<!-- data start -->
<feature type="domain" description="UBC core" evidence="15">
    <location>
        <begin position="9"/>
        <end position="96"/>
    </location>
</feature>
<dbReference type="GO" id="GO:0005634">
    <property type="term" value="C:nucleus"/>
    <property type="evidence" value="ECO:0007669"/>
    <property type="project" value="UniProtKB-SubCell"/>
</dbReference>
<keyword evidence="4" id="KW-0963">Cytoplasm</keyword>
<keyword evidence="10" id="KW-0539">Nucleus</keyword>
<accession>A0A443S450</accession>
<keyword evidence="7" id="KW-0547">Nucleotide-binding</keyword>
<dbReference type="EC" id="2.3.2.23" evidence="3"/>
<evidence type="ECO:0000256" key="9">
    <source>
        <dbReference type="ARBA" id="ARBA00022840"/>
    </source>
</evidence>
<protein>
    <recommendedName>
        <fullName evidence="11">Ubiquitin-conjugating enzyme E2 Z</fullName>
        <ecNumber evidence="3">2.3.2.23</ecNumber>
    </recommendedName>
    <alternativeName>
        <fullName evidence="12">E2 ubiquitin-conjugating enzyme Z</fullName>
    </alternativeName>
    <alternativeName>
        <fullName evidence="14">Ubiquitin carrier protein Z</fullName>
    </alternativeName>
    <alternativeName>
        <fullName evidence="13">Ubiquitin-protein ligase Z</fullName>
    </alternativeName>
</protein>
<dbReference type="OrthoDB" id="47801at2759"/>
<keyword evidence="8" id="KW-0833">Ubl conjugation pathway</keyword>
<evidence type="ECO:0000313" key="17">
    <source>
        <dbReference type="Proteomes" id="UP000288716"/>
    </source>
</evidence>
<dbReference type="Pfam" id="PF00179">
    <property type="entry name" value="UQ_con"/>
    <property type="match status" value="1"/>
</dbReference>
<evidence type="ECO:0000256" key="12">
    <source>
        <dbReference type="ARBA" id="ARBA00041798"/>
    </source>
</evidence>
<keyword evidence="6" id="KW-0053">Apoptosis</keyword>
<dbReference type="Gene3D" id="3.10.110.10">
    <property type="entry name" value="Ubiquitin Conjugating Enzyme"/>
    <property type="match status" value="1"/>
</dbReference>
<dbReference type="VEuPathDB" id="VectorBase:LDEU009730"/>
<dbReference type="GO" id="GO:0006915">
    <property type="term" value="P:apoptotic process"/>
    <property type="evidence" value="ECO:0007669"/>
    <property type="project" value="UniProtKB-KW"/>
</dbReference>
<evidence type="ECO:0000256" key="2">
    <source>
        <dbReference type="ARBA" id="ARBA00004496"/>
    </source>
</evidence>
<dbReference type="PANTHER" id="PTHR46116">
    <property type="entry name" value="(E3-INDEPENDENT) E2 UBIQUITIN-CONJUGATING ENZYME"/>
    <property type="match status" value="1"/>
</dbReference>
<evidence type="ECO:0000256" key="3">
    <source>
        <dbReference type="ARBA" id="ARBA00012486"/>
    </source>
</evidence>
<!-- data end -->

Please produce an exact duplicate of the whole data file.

<feature type="domain" description="UBC core" evidence="15">
    <location>
        <begin position="9"/>
        <end position="96"/>
    </location>
</feature>
<dbReference type="GO" id="GO:0005634">
    <property type="term" value="C:nucleus"/>
    <property type="evidence" value="ECO:0007669"/>
    <property type="project" value="UniProtKB-SubCell"/>
</dbReference>
<keyword evidence="4" id="KW-0963">Cytoplasm</keyword>
<keyword evidence="10" id="KW-0539">Nucleus</keyword>
<accession>A0A443S450</accession>
<keyword evidence="7" id="KW-0547">Nucleotide-binding</keyword>
<dbReference type="EC" id="2.3.2.23" evidence="3"/>
<evidence type="ECO:0000256" key="9">
    <source>
        <dbReference type="ARBA" id="ARBA00022840"/>
    </source>
</evidence>
<protein>
    <recommendedName>
        <fullName evidence="11">Ubiquitin-conjugating enzyme E2 Z</fullName>
        <ecNumber evidence="3">2.3.2.23</ecNumber>
    </recommendedName>
    <alternativeName>
        <fullName evidence="12">E2 ubiquitin-conjugating enzyme Z</fullName>
    </alternativeName>
    <alternativeName>
        <fullName evidence="14">Ubiquitin carrier protein Z</fullName>
    </alternativeName>
    <alternativeName>
        <fullName evidence="13">Ubiquitin-protein ligase Z</fullName>
    </alternativeName>
</protein>
<dbReference type="OrthoDB" id="47801at2759"/>
<keyword evidence="8" id="KW-0833">Ubl conjugation pathway</keyword>
<evidence type="ECO:0000313" key="17">
    <source>
        <dbReference type="Proteomes" id="UP000288716"/>
    </source>
</evidence>
<dbReference type="Pfam" id="PF00179">
    <property type="entry name" value="UQ_con"/>
    <property type="match status" value="1"/>
</dbReference>
<evidence type="ECO:0000256" key="12">
    <source>
        <dbReference type="ARBA" id="ARBA00041798"/>
    </source>
</evidence>
<keyword evidence="6" id="KW-0053">Apoptosis</keyword>
<dbReference type="Gene3D" id="3.10.110.10">
    <property type="entry name" value="Ubiquitin Conjugating Enzyme"/>
    <property type="match status" value="1"/>
</dbReference>
<dbReference type="VEuPathDB" id="VectorBase:LDEU009730"/>
<dbReference type="GO" id="GO:0006915">
    <property type="term" value="P:apoptotic process"/>
    <property type="evidence" value="ECO:0007669"/>
    <property type="project" value="UniProtKB-KW"/>
</dbReference>
<evidence type="ECO:0000256" key="2">
    <source>
        <dbReference type="ARBA" id="ARBA00004496"/>
    </source>
</evidence>
<dbReference type="PANTHER" id="PTHR46116">
    <property type="entry name" value="(E3-INDEPENDENT) E2 UBIQUITIN-CONJUGATING ENZYME"/>
    <property type="match status" value="1"/>
</dbReference>
<evidence type="ECO:0000256" key="3">
    <source>
        <dbReference type="ARBA" id="ARBA00012486"/>
    </source>
</evidence>